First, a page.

Within a month, facing a mid-February deadline imposed by that measure, Obama nixed TransCanada’s existing permit outright, saying there wasn’t enough time to thoroughly review a new route before giving it the green light.

But Obama also assured Prime Minister Stephen Harper that the decision did not reflect on the pipeline’s merits, but was merely necessitated by Republican pressure tactics. He welcomed TransCanada to propose another route.

Source

Ironically Texas May Be Forced To Export Unrefined Crude By 2012

The US oil industry is in a bit of a quandary. The Houston & Louisiana refining area is the largest in the world. It has just had tens of billions of dollars thrown at it, to prepare it to run heavy sour sources. These heavy sour grades are typically cheaper, and contain lots of secondary products during the refining process.

In simple terms, we have spent the last twenty years preparing to make more out of lower quality oil. It was a great idea, when the handwriting on the wall said these would be the only real sources of future growth in hydrocarbon volumes.

This is now a problem for some companies, as their own refinery’s need the heavy sour crude’s to fuel these their product runs. What are they to do with a flood of light to super light sweet crude’s?

If they ran this stuff, they would  have to turn off a significant number of units at their refinery’s that are designed to capture and crack the heavy sludge. This leave the US refining patch in a bit of a jam.

The new Eagle Ford shale oil is coming online in large volumes. Rumors are that Eagle Ford production will crack 500,000 barrels by the end of 2012, if they can get around localized shipping constraints.

Right now it is the gathering of the stuff in quantities that are easy to ship/export that is the issue.The crude is so light in some places, they need specialized trucks to collect it and bring it to a gathering location. There isn’t the capacity to pick up the crude and bring it to market available right now.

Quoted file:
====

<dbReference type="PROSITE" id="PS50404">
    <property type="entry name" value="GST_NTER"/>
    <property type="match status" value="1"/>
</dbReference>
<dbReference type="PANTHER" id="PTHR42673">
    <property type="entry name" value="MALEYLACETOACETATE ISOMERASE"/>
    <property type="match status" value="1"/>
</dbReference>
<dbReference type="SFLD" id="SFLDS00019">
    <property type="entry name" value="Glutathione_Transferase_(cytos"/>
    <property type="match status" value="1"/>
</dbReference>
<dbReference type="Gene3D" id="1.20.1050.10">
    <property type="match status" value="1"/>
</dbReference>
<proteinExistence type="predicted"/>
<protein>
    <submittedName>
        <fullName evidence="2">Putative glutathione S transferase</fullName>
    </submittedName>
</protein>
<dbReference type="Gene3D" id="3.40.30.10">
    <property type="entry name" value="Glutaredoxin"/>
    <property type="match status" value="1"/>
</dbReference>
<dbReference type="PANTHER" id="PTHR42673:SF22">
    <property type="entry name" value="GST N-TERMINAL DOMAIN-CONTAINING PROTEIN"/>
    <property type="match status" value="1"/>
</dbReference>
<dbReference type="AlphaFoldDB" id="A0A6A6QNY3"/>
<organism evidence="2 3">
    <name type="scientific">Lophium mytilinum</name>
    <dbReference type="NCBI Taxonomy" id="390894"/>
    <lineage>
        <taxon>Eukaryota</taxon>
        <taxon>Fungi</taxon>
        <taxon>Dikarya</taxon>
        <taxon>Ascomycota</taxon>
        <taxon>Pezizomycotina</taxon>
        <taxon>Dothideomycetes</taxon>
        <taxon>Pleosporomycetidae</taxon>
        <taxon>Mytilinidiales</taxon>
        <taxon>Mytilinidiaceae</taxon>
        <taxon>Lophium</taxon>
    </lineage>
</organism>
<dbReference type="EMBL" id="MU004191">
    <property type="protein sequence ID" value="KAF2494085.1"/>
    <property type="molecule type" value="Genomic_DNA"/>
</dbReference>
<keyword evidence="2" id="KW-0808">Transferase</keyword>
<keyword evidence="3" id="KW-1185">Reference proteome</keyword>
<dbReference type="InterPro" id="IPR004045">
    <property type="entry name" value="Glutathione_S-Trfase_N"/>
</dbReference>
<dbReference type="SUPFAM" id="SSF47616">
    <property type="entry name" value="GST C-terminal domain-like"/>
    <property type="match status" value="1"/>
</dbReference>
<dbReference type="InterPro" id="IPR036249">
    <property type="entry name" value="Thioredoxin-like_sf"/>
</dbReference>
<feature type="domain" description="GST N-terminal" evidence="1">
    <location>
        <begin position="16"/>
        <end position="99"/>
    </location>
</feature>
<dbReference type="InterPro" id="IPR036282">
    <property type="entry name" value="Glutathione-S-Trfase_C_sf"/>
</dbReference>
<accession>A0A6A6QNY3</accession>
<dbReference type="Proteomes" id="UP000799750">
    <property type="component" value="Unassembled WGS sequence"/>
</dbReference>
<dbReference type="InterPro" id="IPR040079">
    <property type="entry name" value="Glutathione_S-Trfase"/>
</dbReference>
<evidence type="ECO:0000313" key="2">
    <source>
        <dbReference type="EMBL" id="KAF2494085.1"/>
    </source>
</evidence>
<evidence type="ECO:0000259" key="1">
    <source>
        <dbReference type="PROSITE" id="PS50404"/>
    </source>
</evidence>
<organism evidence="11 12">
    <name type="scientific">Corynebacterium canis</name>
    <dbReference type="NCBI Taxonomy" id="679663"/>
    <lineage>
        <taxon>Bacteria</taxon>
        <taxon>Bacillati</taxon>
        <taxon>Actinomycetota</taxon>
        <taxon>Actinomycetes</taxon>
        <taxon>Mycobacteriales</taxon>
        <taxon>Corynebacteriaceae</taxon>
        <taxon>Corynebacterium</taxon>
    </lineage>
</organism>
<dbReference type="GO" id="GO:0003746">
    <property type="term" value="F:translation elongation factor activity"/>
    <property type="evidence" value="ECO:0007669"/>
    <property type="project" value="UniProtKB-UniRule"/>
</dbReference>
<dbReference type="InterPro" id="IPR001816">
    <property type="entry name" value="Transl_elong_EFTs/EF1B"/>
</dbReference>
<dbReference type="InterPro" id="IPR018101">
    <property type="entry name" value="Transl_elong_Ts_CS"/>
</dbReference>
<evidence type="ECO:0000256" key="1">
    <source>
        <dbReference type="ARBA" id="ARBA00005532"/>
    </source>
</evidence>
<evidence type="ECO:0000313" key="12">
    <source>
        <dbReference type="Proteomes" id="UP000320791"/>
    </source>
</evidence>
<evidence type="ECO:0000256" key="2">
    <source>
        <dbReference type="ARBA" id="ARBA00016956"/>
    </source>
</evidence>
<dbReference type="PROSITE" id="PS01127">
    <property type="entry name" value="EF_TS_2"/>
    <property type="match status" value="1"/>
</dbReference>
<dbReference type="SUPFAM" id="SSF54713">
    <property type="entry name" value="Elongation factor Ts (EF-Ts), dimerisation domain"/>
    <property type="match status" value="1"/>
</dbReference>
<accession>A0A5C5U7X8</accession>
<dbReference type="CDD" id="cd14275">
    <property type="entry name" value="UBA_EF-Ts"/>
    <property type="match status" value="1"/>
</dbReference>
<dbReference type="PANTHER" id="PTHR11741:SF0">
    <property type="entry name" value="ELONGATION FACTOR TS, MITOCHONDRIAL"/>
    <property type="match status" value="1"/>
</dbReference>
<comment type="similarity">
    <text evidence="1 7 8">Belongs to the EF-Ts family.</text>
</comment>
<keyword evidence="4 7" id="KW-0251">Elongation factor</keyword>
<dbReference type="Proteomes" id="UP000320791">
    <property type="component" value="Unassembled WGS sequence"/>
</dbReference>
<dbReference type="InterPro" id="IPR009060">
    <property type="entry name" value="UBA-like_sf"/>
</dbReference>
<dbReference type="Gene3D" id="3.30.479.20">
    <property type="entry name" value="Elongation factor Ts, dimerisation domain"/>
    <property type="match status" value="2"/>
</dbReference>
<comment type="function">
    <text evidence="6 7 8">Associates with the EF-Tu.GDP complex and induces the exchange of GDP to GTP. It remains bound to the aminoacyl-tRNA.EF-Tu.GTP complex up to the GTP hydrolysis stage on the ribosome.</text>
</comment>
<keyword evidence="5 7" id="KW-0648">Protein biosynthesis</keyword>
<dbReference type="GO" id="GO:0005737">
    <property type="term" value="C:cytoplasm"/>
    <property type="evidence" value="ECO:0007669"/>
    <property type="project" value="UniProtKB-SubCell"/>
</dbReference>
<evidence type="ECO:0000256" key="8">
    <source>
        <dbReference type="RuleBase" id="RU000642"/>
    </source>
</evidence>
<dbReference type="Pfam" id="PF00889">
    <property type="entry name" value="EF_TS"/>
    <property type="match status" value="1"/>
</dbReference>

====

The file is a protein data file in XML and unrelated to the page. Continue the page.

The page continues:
We are talking about 100,000 barrels of oil production behind pipe right now, and growing daily as people rush to install new smaller capacity pipelines around Texas to help haul it away.

The number of companies that believe they can growth their domestic production by 100,000 barrels of oil in the next couple of years is growing.

The irony is that the new supply is super light & sweet. A mix never expected in the US again.

Platts had an article on this exact topic in June of 2011.

The US could resume exporting some of its domestic crude oil production in 2012 when the output from Eagle Ford Shale in Texas ramps up.

Eagle Ford shale crude’s gravity ranges from 42 API to 60 API with very low sulfur content, which in the US Gulf Coast refining terminology is considered a super light crude.

But that’s the problem for US refiners: they aren’t built to process that type of crude. So the highest value for it may be outside the country.

The US exports may be to the US East Coast first. The refinery’s based on the east coast tend to have a higher sweeter demand over their Southern units.